freelance life – writing and editing – with a built-in safety net, my husband.
We were a silly, mid-life pairing. When we married, he was 46; I was 36. He was
tall and thin; I was short and thin. I was trapped in a well-paying
but-oh-so-boring technical writing job and worked many hours “on the side,”
cramming words into novels and short stories. The tech writing money was so
delicious, though, I felt I could never leave it behind.
as much as he loved me. He was the best beta reader I’ve ever had. On our
honeymoon, he began to whisper those magic words to me. “You can be your own
boss. Write your novel. You can do it! You know your characters need you more
it. Didn’t I need the structure that going to an office provided? Didn’t I need
that instant feedback when my computer documentation was approved with no
changes? Didn’t I need that fabulous paycheck?
waffling, I caved, but my sense of impending failure was great. My plan was to
take a few technical writing jobs and work on my fiction as much as I could. I
was in my late-30s, an experienced writer and editor. Unfortunately, I was
was to work with Sandra, an engineer who had scored a contract with a major
computer company to provide documentation. We agreed on a written contract, and
we were off. But Sandra, although much respected by her client, was not respectful
of her subs. She would tell me she couldn’t afford to pay me because she hadn’t
been paid. She would tell me her electricity had been cut off because she
couldn’t afford to pay both her electricity and me, and that she had chosen to
pay me. She would tell me that her children were eating peanut butter
sandwiches because she had chosen to pay me. She would tell me her furniture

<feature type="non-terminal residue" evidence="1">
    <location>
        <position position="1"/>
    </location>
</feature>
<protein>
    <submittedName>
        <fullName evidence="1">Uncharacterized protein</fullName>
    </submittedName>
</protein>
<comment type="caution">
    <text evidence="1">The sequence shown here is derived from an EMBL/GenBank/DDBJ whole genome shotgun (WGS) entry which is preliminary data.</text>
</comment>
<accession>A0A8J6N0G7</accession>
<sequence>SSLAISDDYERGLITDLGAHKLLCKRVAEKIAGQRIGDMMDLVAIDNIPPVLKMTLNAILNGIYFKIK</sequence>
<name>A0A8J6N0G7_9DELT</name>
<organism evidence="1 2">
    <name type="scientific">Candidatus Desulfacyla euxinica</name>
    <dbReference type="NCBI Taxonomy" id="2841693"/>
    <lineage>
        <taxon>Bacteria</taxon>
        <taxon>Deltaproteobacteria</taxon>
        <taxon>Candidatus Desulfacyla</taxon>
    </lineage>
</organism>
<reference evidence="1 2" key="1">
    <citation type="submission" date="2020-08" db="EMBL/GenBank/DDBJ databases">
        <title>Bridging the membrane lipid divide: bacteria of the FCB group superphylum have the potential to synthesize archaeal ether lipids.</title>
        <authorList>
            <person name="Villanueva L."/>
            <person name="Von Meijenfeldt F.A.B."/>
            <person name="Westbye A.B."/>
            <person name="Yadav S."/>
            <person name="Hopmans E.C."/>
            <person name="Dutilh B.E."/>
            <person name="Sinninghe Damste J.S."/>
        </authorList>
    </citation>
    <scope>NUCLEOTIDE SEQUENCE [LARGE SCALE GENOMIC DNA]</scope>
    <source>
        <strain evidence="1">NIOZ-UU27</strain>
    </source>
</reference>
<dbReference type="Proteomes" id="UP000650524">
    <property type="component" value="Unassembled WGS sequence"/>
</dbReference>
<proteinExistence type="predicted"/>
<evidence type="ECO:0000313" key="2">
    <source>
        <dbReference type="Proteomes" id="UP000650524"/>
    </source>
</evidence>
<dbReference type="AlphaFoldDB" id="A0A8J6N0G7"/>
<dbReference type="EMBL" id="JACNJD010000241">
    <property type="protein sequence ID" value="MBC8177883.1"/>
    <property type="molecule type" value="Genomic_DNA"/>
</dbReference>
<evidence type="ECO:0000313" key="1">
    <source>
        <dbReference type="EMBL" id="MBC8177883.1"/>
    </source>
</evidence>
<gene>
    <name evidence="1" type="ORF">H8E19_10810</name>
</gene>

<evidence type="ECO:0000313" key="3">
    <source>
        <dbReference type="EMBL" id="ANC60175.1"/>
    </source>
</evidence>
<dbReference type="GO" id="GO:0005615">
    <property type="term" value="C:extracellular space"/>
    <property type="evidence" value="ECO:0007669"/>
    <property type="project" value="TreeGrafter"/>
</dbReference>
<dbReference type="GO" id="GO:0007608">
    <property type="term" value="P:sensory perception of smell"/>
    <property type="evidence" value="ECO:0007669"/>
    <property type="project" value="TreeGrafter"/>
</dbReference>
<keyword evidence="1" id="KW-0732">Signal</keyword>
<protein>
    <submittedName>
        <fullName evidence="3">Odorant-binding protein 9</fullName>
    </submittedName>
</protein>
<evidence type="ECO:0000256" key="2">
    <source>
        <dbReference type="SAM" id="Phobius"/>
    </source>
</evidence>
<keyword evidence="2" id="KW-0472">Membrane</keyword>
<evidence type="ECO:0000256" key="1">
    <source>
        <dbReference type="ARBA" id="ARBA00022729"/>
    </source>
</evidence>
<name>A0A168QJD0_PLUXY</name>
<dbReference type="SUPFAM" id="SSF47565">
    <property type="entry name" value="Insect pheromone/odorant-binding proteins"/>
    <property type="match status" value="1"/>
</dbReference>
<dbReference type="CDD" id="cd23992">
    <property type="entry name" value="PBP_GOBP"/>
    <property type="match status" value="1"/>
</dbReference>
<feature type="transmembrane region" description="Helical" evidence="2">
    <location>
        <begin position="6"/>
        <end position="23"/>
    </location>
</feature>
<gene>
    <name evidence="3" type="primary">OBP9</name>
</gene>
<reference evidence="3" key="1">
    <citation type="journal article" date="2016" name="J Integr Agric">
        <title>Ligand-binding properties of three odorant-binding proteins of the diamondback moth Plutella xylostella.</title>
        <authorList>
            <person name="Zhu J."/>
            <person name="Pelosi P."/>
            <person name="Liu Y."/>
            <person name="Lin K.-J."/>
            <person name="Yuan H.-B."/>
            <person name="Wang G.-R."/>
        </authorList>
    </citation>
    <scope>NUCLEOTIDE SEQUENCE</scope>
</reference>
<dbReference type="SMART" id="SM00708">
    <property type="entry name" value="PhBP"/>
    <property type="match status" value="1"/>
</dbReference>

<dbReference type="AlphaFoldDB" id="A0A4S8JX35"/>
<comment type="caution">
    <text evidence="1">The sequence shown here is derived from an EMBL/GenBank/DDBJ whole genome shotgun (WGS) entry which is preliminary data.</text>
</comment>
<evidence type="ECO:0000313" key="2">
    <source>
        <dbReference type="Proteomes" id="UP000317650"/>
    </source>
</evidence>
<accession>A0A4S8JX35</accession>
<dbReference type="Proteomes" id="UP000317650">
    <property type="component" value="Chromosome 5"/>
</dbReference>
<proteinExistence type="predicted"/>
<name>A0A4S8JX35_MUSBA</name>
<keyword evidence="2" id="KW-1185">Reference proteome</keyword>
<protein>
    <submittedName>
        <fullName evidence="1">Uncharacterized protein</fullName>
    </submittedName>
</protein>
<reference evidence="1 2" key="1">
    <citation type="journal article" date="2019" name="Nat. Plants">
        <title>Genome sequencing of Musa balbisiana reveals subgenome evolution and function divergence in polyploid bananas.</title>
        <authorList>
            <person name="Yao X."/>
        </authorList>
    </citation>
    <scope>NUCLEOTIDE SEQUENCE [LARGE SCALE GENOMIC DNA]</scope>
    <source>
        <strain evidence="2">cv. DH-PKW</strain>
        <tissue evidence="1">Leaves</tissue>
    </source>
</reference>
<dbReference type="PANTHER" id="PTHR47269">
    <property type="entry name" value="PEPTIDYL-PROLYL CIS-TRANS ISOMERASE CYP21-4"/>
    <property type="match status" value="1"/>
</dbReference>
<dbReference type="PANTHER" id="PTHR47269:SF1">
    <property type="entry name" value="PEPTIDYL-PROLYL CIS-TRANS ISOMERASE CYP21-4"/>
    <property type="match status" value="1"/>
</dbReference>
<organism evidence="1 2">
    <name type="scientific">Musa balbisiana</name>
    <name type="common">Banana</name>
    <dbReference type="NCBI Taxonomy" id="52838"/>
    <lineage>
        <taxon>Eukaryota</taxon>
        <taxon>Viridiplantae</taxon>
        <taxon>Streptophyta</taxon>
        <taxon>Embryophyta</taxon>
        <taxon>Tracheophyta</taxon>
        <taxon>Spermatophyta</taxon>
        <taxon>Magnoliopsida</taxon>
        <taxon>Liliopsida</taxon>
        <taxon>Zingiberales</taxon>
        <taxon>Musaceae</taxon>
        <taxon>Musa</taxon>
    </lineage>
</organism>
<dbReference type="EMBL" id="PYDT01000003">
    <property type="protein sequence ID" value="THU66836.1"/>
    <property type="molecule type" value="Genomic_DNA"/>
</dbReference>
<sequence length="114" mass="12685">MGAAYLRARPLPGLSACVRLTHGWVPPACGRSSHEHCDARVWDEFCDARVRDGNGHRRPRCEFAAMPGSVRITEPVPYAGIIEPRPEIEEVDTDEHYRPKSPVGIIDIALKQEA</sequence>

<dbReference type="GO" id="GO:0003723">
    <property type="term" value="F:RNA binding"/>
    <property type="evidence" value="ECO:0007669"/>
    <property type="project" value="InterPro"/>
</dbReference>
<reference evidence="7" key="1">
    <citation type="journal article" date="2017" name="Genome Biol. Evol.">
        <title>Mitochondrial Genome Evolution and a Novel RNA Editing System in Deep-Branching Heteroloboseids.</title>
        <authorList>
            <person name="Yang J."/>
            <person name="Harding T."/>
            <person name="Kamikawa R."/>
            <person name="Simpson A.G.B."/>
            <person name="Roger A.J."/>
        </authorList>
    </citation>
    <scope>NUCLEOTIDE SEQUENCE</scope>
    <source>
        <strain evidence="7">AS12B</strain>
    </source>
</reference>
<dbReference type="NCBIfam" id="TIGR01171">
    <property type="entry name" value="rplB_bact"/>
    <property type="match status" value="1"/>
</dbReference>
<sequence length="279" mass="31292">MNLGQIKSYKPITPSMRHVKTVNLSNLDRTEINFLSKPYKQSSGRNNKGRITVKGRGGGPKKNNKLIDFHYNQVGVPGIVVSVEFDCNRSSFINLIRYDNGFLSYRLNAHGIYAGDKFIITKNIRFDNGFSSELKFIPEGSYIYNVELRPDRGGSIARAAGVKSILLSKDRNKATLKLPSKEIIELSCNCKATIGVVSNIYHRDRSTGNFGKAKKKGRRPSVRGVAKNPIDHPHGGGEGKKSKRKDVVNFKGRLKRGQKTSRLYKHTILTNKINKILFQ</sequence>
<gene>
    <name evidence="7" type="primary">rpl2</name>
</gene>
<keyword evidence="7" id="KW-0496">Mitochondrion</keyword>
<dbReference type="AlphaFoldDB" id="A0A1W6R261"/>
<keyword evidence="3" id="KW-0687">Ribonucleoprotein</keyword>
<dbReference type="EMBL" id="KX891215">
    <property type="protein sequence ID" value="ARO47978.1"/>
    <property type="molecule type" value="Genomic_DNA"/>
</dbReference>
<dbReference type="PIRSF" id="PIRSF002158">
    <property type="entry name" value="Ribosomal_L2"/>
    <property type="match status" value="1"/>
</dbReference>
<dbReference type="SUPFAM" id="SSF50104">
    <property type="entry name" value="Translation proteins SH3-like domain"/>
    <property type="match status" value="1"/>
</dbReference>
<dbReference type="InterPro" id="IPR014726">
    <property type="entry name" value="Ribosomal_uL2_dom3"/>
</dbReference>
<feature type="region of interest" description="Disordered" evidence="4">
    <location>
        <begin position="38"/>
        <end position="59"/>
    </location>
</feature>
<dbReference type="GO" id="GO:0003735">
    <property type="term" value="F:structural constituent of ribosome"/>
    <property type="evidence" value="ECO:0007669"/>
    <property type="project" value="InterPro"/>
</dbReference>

had been repossessed because she had chosen to pay me. It was endless. I swear
she spent most of her days coming up with new reasons to make me feel guilty.
forgotten that we were living in a small university town.
volunteer in my husband’s department. Beth also happened to be Sandra’s
neighbor, although the two women didn’t know each other. Beth saw lights on in Sandra’s
house at night. Beth saw Domino’s make deliveries. Beth saw the new leather furniture
being delivered. Beth saw two late-model BMWs in the driveway at the end of
every work day.
contract, but people might still try to take advantage of you.
to get paid work without this level of hassle. The most reliable, stress-free
work came when I would work directly with the client, not subbing. Being located
where there were so many universities was also a help.
hand, went pitifully. My characters struggled on the page. My plots flopped.
Nothing seemed to be working right. I was disgusted with the way things were
going. My husband would ask: “Why are the novels not pouring out of those
fingers? You can do it!” I meditated. I prayed. I decided that maybe it was the
fact that I was spending so much time in the technical writing world that all
my creative juices had been killed or, at the very least, mortally wounded.
editor) needs time to be creative as well as time to be regimented.
to finish my current jobs and then devote myself full-time to my fiction. I
filled journal after journal. No fiction, mind you. Just thousands of words
about this ongoing inner struggle I had. Why were these characters so stuck
inside my head? Why were these plots not bouncing along? Nothing seemed to be
working. I couldn’t get to the root, but I always had the comfort of my safety
ever in my ear, encouraging me. “It’s just because you have all this time now;
you drove yourself so hard for so long.” Well, that was true. And he always